Domestic dispute involving Clark sparks inquiry

Several in city police command facing internal investigation

October 01, 2004|By Ryan Davis | Ryan Davis,SUN STAFF

The fallout surrounding Baltimore Police Commissioner Kevin P. Clark's May domestic dispute continues to grow, and as many as five members of his command staff have been told they're under internal investigation for their handling of the incident, according to sources familiar with the situation.

The commissioner emerged from the incident without charges, but some of his highest-ranking commanders could face internal rebuke depending on the outcomes of the department investigations.

Chief of Patrol J. Charles Gutberlet III and his immediate deputy, Lt. Col. Steven McMahon, have recently been notified that they are being investigated, sources said. Two other top police officials may also have been notified, sources said.

Their notifications follow those given in August to Maj. Regis Phelan and Lt. Elfago Moye, who are being investigated for alleged misconduct and neglect of duty. As a major, Phelan is considered a member of the command staff; Moye is not.

Department spokesman Matt Jablow and a spokeswoman for Mayor Martin O'Malley declined to comment last night. Gutberlet declined to comment. McMahon could not be reached for comment. An attorney for at least some of the men did not return phone calls.

Local police union President Dan Fickus said he is frustrated that others face scrutiny for the incident.

"It's sad that we have to take our energy in this department and look into internal situations that are of minor consequence as opposed to expending that same energy to reduce crime in the city of Baltimore," he said.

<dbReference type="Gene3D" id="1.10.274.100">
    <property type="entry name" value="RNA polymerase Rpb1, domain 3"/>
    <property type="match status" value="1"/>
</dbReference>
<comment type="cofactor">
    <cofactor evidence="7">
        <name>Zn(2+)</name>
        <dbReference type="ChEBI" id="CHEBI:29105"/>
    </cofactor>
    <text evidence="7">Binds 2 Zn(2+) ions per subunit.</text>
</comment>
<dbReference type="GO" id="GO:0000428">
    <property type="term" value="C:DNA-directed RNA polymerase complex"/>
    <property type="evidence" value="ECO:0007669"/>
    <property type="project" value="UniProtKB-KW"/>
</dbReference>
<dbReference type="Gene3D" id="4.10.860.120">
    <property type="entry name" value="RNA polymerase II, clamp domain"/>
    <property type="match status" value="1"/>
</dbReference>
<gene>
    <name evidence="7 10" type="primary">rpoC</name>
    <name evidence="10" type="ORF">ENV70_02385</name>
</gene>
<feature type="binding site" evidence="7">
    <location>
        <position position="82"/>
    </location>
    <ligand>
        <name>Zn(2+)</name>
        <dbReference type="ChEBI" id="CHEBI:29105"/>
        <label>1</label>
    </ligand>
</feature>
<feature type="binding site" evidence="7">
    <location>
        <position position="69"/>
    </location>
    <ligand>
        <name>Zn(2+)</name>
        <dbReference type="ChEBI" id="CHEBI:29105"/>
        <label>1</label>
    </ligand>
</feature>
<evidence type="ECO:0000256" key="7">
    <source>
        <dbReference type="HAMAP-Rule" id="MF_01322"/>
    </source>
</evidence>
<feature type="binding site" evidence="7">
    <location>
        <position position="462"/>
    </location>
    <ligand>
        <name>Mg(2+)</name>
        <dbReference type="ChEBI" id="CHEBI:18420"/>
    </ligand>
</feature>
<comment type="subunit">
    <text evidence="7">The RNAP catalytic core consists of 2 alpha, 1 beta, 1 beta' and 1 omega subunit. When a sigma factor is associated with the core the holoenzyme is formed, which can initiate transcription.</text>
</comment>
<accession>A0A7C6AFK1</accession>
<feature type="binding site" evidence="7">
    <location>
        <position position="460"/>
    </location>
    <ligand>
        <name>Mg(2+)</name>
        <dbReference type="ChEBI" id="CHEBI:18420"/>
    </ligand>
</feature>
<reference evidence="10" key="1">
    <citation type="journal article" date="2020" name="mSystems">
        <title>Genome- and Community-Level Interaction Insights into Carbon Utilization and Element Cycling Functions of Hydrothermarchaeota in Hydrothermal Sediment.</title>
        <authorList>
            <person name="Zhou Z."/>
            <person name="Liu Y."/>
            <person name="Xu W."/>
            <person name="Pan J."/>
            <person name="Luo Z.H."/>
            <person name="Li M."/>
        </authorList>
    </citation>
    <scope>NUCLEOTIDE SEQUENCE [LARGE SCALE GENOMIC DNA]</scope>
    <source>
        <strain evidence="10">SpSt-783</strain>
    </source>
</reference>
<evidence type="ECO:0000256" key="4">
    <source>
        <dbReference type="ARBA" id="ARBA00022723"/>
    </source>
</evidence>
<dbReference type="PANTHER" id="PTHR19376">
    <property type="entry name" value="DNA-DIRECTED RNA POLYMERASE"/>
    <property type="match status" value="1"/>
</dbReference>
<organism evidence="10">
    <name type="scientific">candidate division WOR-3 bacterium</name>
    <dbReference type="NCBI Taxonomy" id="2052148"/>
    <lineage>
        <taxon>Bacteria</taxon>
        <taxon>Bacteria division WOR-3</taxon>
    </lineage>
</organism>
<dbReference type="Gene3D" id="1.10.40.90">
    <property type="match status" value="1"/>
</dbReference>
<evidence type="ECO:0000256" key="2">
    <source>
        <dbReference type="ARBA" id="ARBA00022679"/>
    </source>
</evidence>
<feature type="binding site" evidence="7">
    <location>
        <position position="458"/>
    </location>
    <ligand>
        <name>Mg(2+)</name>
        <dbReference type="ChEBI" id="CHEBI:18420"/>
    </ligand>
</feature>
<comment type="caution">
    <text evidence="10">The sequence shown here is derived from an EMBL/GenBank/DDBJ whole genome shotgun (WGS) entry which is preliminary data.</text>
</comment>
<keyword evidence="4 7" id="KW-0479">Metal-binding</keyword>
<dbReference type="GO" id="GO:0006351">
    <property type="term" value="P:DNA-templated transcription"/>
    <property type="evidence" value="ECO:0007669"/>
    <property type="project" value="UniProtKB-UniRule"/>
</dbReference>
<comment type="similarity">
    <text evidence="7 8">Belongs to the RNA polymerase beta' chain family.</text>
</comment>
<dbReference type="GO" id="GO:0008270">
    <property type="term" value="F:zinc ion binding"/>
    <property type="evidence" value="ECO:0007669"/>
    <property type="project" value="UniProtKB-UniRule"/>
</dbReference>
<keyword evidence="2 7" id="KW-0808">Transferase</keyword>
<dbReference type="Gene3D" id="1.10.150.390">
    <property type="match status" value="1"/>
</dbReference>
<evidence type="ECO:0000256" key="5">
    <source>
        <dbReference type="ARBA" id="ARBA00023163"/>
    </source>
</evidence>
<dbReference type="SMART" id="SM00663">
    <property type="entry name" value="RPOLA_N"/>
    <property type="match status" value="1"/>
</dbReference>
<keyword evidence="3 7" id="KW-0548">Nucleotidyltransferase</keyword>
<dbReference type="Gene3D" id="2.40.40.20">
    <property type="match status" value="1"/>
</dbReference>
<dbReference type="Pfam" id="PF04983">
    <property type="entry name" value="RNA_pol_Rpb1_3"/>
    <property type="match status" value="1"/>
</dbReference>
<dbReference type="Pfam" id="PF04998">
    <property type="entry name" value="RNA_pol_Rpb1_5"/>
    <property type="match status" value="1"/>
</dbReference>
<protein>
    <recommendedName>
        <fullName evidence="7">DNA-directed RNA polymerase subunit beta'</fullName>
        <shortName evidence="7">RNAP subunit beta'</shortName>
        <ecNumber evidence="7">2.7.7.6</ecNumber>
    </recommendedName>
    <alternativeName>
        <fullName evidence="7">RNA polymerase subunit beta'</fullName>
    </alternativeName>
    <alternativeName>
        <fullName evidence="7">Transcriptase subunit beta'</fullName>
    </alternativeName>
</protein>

It's unclear precisely what charges are being investigated or the potential punishment.

The investigations by the department's internal affairs unit stem from the May 15 dispute between Clark and his fiancee, Blanca Gerena.

According to police reports, shortly before 4 a.m., Gerena emerged from the couple's North Baltimore condominium and asked the police officers stationed outside whether she could use a telephone. Uniformed officers are regularly posted outside Clark's condominium for security.

The officers asked her if she was all right, according to the report. Both officers reported that Gerena said, "He assault me" in broken English. Neither reported seeing injuries.

Several officers and supervisors responded, and Gerena left the scene with a friend.

Phelan wrote a report, which he filed to Deputy Commissioner Kenneth Blackwell, stating that Gerena's friend later called him to say that Clark had previously assaulted Gerena. Phelan also reported that, according to her friend, Gerena had suffered neck and back injuries. The friend has since denied making those comments.

Phelan wrote in one report that he contacted Blackwell several hours after the incident and that Blackwell said he would come to Phelan's office after meeting with the commissioner.

According to the report, Gutberlet called Phelan to say Blackwell's cell phone battery was dying and that Blackwell would call later.

The report then states that Phelan contacted McMahon and that McMahon had Phelan come to his home for a meeting.

McMahon wrote a memo to Blackwell stating that he had met with Phelan, then contacted Gutberlet and Chief of Staff George Mitchell. McMahon indicated that, at Gutberlet's direction, he turned to Blackwell for guidance.

An investigation by Howard County police found that any possible charges against Clark were "unsubstantiated." O'Malley has declined to release the report, and The Sun and WBAL-TV have filed a lawsuit demanding its release. A Baltimore Circuit Court judge has ordered the mayor to release the report, but the Court of Special Appeals is set to hold a hearing this month on the city's appeal.

At the time the Howard County investigation was completed, Baltimore police said they would look into the department's handling of the case.

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